Figure 19.

RAM internal architecture.

3.2. Advantages of 1024‐point parallel pipeline FFT structure

Design algorithm of the 1024 point Radix II FPP‐FFT processor was based on the smart subblocks where the result was optimized accordingly. The designed processor takes the advantages of (i) shared memory to store the input and output data and makes the system as single chip. Hence, it reduces hardware complexity. Furthermore, (ii) the entire individual arithmetic unit is designed to operate within one clock cycle to increase the maximum clock frequency. Additionally, (iii) the butterfly structure is in parallel and pipelined architecture to minimize delay caused by the FFT calculations, and finally, (iv) the strong controller with collaboration of address generator unit ignores the need of using N numbers of butterfly unit, since Radix II calculation is carried out within one butterfly unit that results reduction of power consumption, area, and avoid system complexity. The high performance processor is implemented with optimizing the architecture to enable the system in maintaining a reasonable clock rate and with low latency of (N/2Log2N)+11. The throughput of the operation is limited by the amount of available logic in the target device.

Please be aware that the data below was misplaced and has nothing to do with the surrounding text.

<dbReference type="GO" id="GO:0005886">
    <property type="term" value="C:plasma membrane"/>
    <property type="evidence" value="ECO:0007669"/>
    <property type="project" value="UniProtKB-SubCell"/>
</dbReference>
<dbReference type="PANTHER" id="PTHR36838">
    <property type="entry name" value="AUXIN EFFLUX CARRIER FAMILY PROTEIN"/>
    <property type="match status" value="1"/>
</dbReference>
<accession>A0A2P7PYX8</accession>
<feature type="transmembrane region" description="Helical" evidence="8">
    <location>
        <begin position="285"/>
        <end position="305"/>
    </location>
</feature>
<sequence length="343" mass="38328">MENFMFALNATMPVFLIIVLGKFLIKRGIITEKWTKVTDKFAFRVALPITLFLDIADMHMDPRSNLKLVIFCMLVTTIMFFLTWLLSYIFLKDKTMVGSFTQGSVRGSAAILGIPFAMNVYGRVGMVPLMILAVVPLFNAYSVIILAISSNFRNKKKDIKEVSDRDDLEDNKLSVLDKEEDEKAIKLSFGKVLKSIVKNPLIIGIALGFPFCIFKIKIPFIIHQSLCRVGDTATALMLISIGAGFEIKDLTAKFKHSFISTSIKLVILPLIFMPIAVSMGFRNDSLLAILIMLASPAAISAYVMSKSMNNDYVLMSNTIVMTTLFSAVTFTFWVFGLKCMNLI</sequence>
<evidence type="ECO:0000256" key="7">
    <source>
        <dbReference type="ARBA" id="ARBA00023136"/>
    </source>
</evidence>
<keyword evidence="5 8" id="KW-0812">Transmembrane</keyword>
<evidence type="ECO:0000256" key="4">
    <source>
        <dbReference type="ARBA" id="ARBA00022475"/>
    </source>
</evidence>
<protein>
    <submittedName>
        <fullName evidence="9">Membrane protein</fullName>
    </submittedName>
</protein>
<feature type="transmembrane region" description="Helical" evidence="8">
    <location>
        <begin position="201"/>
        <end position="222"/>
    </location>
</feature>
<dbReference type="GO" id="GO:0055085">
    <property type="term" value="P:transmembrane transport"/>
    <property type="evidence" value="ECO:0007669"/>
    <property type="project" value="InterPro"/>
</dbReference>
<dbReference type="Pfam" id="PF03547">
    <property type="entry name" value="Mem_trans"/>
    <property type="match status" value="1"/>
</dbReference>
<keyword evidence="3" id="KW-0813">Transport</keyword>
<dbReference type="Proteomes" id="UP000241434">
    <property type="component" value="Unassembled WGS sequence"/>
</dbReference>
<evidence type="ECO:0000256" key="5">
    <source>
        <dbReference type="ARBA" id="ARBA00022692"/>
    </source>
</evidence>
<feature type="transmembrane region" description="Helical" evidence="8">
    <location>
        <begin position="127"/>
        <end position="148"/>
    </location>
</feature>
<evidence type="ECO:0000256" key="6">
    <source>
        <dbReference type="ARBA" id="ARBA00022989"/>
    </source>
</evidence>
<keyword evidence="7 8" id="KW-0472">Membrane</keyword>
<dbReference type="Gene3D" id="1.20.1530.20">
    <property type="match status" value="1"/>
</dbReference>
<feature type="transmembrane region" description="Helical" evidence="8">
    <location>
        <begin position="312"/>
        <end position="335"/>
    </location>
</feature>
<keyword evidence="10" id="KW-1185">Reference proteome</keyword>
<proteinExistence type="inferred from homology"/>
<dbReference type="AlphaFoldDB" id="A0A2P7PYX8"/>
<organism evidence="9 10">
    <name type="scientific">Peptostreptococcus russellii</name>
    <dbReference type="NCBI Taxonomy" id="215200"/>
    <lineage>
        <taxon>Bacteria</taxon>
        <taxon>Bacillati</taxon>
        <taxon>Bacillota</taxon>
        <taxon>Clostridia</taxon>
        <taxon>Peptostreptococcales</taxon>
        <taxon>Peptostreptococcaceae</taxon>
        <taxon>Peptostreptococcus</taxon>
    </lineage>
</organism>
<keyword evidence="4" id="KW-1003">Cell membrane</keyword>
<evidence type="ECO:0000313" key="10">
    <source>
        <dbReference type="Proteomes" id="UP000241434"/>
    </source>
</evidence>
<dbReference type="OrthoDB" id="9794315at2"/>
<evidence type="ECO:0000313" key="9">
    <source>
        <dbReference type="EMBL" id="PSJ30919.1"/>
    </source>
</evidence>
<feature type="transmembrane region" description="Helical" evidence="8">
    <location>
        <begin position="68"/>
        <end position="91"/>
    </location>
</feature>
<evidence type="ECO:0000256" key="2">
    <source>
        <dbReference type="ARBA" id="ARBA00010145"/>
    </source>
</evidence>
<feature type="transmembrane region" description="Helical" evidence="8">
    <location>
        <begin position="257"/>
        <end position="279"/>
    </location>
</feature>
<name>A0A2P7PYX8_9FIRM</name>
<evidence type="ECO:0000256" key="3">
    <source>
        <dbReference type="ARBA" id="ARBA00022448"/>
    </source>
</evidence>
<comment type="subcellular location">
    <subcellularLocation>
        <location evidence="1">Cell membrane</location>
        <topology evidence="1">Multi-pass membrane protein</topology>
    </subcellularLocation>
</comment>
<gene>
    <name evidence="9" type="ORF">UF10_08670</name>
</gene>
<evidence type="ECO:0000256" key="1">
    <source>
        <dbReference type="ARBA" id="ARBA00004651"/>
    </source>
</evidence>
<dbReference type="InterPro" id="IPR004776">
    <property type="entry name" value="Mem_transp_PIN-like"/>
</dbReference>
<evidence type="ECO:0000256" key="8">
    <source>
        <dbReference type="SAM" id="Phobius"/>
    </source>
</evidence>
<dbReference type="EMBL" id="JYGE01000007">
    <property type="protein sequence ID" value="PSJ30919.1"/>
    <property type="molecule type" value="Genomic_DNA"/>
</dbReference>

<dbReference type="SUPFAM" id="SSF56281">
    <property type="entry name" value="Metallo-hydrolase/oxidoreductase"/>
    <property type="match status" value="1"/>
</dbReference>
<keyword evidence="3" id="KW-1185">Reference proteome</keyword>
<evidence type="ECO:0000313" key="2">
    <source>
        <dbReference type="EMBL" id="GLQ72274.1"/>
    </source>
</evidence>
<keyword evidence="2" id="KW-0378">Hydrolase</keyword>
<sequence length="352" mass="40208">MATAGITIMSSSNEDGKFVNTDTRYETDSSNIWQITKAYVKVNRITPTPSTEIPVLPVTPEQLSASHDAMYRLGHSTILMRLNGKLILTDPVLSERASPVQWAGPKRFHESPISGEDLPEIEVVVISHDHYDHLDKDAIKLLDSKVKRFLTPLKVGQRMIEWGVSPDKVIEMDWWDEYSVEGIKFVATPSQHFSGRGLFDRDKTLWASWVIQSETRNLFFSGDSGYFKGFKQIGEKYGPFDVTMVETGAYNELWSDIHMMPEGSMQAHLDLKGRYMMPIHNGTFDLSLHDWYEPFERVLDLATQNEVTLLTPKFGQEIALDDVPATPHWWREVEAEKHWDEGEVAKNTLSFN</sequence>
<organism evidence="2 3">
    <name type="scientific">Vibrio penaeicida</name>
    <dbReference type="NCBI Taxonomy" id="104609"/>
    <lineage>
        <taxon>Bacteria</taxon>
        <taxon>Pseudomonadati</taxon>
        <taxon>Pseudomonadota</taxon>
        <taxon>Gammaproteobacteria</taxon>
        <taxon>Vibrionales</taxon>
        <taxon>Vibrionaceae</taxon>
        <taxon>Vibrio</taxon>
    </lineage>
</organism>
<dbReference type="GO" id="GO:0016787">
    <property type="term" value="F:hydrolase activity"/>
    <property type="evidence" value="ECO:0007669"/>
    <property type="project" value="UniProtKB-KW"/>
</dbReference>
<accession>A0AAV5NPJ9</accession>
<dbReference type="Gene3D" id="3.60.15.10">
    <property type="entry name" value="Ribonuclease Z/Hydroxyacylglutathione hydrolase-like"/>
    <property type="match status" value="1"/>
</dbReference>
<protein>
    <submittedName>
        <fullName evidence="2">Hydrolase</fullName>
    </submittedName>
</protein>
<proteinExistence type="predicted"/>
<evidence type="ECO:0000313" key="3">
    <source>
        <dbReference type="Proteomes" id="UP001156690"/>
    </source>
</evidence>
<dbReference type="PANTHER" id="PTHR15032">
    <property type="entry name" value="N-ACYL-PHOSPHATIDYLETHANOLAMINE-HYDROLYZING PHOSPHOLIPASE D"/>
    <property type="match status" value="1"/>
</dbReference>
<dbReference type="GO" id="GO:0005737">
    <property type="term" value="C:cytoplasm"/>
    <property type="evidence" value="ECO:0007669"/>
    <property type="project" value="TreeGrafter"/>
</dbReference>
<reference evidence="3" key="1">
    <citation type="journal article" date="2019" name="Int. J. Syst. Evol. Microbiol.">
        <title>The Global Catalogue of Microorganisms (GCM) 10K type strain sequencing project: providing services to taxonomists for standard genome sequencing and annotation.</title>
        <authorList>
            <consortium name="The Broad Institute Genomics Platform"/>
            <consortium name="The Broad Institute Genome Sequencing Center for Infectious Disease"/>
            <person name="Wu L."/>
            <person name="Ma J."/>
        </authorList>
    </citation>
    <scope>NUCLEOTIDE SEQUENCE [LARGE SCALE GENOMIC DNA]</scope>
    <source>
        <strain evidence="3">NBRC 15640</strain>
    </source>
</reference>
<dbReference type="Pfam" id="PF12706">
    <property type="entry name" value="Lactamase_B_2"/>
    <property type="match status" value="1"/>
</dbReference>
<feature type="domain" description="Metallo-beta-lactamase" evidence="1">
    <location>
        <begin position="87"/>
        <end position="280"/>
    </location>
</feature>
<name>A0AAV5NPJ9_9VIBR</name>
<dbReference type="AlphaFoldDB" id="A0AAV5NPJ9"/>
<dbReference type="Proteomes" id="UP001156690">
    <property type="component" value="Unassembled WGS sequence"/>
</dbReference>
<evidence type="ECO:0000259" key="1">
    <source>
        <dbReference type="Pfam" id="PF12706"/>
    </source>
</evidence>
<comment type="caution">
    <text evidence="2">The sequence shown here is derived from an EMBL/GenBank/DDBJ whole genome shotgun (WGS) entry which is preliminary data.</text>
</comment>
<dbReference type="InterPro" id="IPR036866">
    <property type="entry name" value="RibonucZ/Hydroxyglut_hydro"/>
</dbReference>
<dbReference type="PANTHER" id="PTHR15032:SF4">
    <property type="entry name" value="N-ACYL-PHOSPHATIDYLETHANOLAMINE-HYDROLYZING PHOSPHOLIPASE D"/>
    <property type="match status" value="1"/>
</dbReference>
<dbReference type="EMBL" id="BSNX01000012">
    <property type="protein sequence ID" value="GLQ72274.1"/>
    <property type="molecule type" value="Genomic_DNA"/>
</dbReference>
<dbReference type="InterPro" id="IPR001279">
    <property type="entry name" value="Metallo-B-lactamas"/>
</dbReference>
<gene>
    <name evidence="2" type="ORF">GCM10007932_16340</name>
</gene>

4. 1024 point FPP‐FFT implementation

Section 4 details the implementation of introduced 1024‐point floating‐point parallel pipeline Radix II FFT algorithm. Hardware implementation of the algorithm as system on chip (SOC) is presented here.

4.1. Hardware implementation

In order to verify the functionality of the 1024‐point FPP‐FFT processor, the VHDL code for the overall processor is developed. Register transfer level (RTL) behavior description of the processor is generated for downloading into FPGA prototyping. The procedure is continued by attaching the library cell and constraint file for ASIC implementation. High performance FFT is transferred into the gate level synthesis to complete postsimulation stage. The design moves forward to the back‐end implementation by 0.18 µm Silterra technology and 0.35 Mimos technology library. Generated netlist with constraint file is transferred to complete floor planning and place and route stage. The implementation process is summarized in Figure 20.